Certain things in life, when put together, just seem plain anachronistic – nuns and strippers, babies and guns, dogs and cats, yoga and…cars?
For Bikram Choudhury, a love for fancy automobiles goes hand in hand with a passion for yoga. This is only one of the many contradictions that make up the self-proclaimed founder of Bikram, or “hot” yoga. He even compares how his yoga practice helps people to fixing vehicles in his book, “Bikram Yoga: The Guru Behind Hot Yoga Shows the Way to Radiant Health and Personal Fulfillment” (Harper Collins, $24.95): “I fix the human chassis, I tune up human engines, I recharge human batteries, and I adjust human transmissions.”
There is a lot of controversy surrounding Choudhury, who is known to rail against other popular types of yoga – calling the downward dog position “American circus” and the prop-utilizing Iyengar school “a Santa Monica sex shop” in one interview with the Chicago Tribune. Choudhury believes that his Bikram yoga is a truer form of the practice, using 26 poses and specific breathing techniques that involve every organ in the body, all while enduring 105-degree heat.
Why does Bikram necessitate practicing in such a hot environment? Choudhury’s theory is that the heat increases muscle flexibility and facilitates detoxification (through the numerous buckets of sweat you’re sure to produce with such a workout).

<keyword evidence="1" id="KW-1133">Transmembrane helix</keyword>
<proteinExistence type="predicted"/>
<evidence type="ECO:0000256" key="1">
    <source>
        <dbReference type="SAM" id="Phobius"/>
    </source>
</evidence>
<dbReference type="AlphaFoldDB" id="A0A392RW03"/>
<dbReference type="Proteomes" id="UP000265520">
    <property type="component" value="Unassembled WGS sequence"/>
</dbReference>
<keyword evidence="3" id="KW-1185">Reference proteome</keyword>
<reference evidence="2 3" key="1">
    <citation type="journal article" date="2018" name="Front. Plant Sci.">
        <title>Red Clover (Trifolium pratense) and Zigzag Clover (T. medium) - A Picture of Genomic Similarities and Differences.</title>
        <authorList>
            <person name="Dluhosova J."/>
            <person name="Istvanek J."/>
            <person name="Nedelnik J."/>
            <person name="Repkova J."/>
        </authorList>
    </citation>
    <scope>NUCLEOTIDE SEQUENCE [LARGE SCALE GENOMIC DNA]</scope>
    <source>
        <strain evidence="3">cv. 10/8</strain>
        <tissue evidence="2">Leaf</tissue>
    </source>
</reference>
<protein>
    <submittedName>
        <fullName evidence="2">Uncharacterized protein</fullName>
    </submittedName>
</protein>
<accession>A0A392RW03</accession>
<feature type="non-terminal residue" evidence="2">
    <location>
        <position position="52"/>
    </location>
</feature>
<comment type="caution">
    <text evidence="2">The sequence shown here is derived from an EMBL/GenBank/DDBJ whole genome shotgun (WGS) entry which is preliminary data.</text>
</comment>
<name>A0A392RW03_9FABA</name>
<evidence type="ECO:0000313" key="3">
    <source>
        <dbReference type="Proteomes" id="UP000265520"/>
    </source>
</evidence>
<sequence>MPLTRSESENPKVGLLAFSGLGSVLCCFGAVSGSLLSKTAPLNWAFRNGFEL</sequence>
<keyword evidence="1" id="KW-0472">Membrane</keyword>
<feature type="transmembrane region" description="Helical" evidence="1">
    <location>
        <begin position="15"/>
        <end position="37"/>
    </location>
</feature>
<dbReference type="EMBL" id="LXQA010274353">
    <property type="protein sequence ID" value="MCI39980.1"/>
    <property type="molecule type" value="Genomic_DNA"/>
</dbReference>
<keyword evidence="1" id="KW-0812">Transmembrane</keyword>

The poses used in the 90-minute workout have been copyrighted, which has angered many yoga practitioners who believe that no one can “own” an ancient practice. Choudhury has gone so far as to threaten legal action against teachers who do not follow his protocols.
Regardless of his methods, the man has developed an empire of 500 Bikram yoga studios, awarding him a level of success that has resulted in a classic Beverly Hills lifestyle – he claims to own at least 35 Rolls Royce’s, hobnobs with the Hollywood elite, and once told a Chicago Tribune reporter that he’d been “attacked” by over 500 women wanting to have sex with him.
Choudhury developed his 26 trademark postures back in 1965, basing them on Patanjali’s The Yoga Sutra. He claims that there are only eight kinds of yoga – karma, hatha, raja, vedanta, bhakti, mantra, jnana and laya – and that modern yoga styles like vinyasa and kundalini are not valid forms of the practice. However, some might suggest there is no such thing as “Bikram” in the pure origins of yoga, either. His poses are adapted, and the main aspect of Bikram, the heavily heated environment, was never part of the ancient practices.
Even so, Bikram yoga has been gaining popularity all over the world, and Choudhury certainly has his fans, including such celebrities as Shirley MacLaine and Raquel Welch.
Despite the controversial personality and high-end tastes of its founder, many people have found a love of yoga practice through Choudhury’s official Bikram studios. While Choudhury might distance himself from other forms of yoga, dismissing its practitioners as “clowns”, Bikram has evidently helped many people find the mental and physical clarity that all types of yoga embrace, and these people often go on to develop a love for yoga across party lines. Students of Bikram often end up branching out into hatha, vinyasa, and other types of yoga, and vice versa. Maybe Choudhury’s form of the practice isn’t so different from other forms of yoga, after all. Just don’t try and argue that with him!